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Pure Audio Project Trio with Tangband 1808 experience anyone?

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Dec 27, 2018
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#1
Hi,

Im interested in the Trio from Pure Audio Project with the Tangband 1808 full range driver. Is there anyone who own this speakers or any speaker from PAP? Anyone could tell something about possible advantages/disadvantages?

Best regards

Quo
 

milezone

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#2
I heard a pair with either the Tangband driver or a low price range Voxativ driver and the sound was extremely congested/compressed/unable to render complex music well. I found them very bad to be honest. This was within the past year.

On an earlier occasion I heard a pair with compression drivers, not sure which model, and they sounded great. I like the design principle of these speakers quite a bit. That said there are few if any boutique speakers these days in this price range which I would spend money on over equivalently priced recording studio/mastering speakers, or something DIY. That said these kind of venture into the realm of DIY at a reasonable price point. I think it's worth it to try and hear multiple configurations so you can determine for yourself.
 

gene_stl

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#3
I always get into fights with audiophiles who think that it is possible to reproduce the full audio range with one driver , or that it is desireable to do so. There is a reason why a violin is smaller than a viola which is smaller than a cello which is smaller than a bass which is smaller than a double bass.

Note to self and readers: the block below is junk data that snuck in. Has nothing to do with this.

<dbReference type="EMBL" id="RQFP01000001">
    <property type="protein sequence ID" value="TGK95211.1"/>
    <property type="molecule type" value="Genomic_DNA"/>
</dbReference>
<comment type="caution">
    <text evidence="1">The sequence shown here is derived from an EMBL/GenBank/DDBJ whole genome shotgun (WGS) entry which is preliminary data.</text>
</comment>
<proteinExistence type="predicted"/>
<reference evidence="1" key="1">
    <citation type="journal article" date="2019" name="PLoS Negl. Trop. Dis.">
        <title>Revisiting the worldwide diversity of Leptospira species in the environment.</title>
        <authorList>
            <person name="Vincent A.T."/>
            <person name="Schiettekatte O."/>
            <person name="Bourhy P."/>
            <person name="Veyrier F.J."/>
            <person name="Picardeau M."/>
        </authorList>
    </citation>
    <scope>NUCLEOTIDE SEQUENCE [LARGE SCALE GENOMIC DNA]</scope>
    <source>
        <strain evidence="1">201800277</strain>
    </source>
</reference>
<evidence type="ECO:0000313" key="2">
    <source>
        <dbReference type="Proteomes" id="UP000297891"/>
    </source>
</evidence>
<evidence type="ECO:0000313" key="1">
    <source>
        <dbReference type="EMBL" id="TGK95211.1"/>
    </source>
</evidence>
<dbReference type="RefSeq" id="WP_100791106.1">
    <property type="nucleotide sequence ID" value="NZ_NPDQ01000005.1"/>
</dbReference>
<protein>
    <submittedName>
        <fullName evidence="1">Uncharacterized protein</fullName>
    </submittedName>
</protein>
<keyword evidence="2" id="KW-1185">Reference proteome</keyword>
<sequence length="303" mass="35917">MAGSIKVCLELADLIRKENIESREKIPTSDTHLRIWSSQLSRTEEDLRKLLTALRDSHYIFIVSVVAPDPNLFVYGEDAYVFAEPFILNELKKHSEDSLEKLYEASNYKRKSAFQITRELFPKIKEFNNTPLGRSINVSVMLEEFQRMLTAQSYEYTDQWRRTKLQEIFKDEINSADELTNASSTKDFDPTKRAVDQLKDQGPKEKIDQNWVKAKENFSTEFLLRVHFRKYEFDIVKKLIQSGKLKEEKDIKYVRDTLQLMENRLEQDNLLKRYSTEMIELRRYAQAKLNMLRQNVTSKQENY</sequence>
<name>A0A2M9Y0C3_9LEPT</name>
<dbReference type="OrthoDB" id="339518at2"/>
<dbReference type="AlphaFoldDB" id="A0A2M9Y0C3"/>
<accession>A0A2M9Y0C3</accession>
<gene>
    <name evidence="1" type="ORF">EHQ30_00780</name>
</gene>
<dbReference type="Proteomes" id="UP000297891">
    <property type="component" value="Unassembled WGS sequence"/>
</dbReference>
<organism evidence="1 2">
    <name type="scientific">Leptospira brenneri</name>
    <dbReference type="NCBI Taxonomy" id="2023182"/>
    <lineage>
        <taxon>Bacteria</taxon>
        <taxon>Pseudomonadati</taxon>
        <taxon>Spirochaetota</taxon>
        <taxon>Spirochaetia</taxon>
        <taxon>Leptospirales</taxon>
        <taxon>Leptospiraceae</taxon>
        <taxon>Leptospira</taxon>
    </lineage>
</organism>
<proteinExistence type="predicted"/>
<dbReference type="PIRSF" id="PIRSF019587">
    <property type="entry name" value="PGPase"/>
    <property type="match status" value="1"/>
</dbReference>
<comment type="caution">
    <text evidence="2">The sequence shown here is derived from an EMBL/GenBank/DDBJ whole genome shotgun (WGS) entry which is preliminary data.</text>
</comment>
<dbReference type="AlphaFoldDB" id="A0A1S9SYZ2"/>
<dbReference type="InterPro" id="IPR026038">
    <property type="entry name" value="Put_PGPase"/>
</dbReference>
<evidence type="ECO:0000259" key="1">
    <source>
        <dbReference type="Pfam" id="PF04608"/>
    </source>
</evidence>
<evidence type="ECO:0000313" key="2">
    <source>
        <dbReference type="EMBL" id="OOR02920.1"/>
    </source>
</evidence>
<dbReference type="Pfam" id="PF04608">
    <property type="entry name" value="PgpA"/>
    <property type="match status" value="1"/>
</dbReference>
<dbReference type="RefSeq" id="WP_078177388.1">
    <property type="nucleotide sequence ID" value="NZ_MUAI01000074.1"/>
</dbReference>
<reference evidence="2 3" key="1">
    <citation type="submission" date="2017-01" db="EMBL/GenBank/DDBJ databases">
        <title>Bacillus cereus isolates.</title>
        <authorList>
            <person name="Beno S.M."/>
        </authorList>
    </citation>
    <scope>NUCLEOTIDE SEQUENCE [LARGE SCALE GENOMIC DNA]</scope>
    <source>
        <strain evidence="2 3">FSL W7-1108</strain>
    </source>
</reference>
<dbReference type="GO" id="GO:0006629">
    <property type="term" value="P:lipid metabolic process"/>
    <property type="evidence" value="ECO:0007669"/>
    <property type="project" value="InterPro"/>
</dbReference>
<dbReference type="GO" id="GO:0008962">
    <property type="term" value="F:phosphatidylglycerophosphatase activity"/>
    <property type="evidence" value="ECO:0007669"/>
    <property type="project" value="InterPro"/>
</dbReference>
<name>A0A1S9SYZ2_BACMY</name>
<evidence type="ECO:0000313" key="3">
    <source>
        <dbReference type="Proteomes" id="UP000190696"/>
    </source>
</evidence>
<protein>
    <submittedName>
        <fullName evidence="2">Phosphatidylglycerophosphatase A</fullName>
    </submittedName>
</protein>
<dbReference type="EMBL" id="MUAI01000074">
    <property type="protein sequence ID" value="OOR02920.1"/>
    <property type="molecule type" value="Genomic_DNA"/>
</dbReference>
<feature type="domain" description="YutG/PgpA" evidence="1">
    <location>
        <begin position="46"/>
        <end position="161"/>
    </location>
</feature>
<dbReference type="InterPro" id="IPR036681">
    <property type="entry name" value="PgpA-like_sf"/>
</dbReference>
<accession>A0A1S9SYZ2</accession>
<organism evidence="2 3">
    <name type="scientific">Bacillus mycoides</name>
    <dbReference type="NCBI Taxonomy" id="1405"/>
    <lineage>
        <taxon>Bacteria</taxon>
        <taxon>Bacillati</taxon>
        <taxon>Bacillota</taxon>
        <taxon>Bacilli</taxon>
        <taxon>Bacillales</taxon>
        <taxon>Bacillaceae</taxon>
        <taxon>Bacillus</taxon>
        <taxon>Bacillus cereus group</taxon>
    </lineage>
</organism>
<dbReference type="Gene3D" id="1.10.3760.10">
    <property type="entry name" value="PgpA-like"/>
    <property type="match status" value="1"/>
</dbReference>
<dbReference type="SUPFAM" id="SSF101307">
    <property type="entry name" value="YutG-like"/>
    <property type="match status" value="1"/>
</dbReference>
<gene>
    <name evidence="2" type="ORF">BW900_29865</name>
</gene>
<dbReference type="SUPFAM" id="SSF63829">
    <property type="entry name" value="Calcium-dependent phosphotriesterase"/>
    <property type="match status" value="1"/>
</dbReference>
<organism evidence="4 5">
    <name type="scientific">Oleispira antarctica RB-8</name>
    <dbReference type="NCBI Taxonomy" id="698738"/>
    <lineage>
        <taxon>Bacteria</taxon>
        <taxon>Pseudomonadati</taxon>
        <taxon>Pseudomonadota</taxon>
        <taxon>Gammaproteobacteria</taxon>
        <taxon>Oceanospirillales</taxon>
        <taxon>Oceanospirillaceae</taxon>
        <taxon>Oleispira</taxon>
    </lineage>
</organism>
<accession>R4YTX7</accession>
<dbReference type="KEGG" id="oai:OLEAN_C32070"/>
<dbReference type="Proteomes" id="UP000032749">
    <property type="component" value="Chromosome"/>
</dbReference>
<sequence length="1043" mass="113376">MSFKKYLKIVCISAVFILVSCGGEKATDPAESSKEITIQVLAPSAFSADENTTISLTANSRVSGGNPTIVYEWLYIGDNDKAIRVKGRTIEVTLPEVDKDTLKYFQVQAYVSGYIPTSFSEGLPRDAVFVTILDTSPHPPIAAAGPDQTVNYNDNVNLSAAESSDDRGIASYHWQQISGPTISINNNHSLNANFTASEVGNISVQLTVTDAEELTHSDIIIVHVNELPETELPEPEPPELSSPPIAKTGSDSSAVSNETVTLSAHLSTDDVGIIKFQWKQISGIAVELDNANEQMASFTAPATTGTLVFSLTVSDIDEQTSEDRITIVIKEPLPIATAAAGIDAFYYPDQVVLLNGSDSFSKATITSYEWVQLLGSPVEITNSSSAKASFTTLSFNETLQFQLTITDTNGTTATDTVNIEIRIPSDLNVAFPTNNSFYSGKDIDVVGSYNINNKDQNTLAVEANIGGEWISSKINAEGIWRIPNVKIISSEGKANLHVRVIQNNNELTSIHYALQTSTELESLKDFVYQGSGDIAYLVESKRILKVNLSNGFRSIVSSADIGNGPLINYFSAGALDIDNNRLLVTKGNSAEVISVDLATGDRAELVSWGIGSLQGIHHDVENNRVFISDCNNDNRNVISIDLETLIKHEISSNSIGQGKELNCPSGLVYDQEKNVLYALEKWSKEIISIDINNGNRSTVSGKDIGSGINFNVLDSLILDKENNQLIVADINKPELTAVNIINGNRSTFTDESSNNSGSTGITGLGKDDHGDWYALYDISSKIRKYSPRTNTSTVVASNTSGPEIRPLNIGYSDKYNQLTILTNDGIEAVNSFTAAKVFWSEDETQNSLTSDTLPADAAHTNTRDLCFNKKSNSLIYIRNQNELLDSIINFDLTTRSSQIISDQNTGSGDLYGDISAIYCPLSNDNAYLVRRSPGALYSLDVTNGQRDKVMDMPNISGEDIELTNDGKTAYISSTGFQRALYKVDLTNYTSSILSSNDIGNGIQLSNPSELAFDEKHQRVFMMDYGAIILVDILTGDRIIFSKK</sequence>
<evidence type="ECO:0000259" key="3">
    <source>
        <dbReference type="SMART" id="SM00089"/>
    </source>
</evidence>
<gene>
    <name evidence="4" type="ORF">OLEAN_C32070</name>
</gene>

Full range systems usually totally lack the top octave and are beamy down to about 1 kHz. They also have no bottom two octaves. So if you don't mind missing three or four of the ten octaves and having limited dynamic range on what you do get, and also probably pretty high distortion, go ahead and do a full range. A three or four way is much better. Or a two way with a sub. (really a three way) or, or....

They are so wonderful for female vocals and nothing else.

Tang Band from Parts Express
 

milezone

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#4
There are exceptions to the argument you’re presenting for example a TAD TD-2001 compression driver rated to 500hz has a ~2" voice coil/diaphragm. In addition, depending on the driver material and implementation, some paper cones have some of the best distortion characteristics of any driver.
 
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gene_stl

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#5
I would love to have a system based on ANY TAD driver(especially the Be ones!;)). Those are not the ones I was talking about. I was talking about the Lowther , Voxativ, CubeAudio, TangBand themed systems which owe their existence to the famed JBL LE8T and before that the D208.(and I think there was a similar Altec Lansing 8" full range) You can make a nice pair of bookshelf speakers with any of the aforementioned but they all need a tweeter and better yet a sub, too! (Ewe, we're back to a three way again , aren't we?)
 
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milezone

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#6
I do think full range drivers have merit and are interesting. I quite like the simplicity, cost, and elegance of single driver speakers using a pair of sub $300 Fostex drivers for example. I lose interest in audio gear when products whether speakers, amplifiers or dacs feel unnecessarily complex or overbuilt.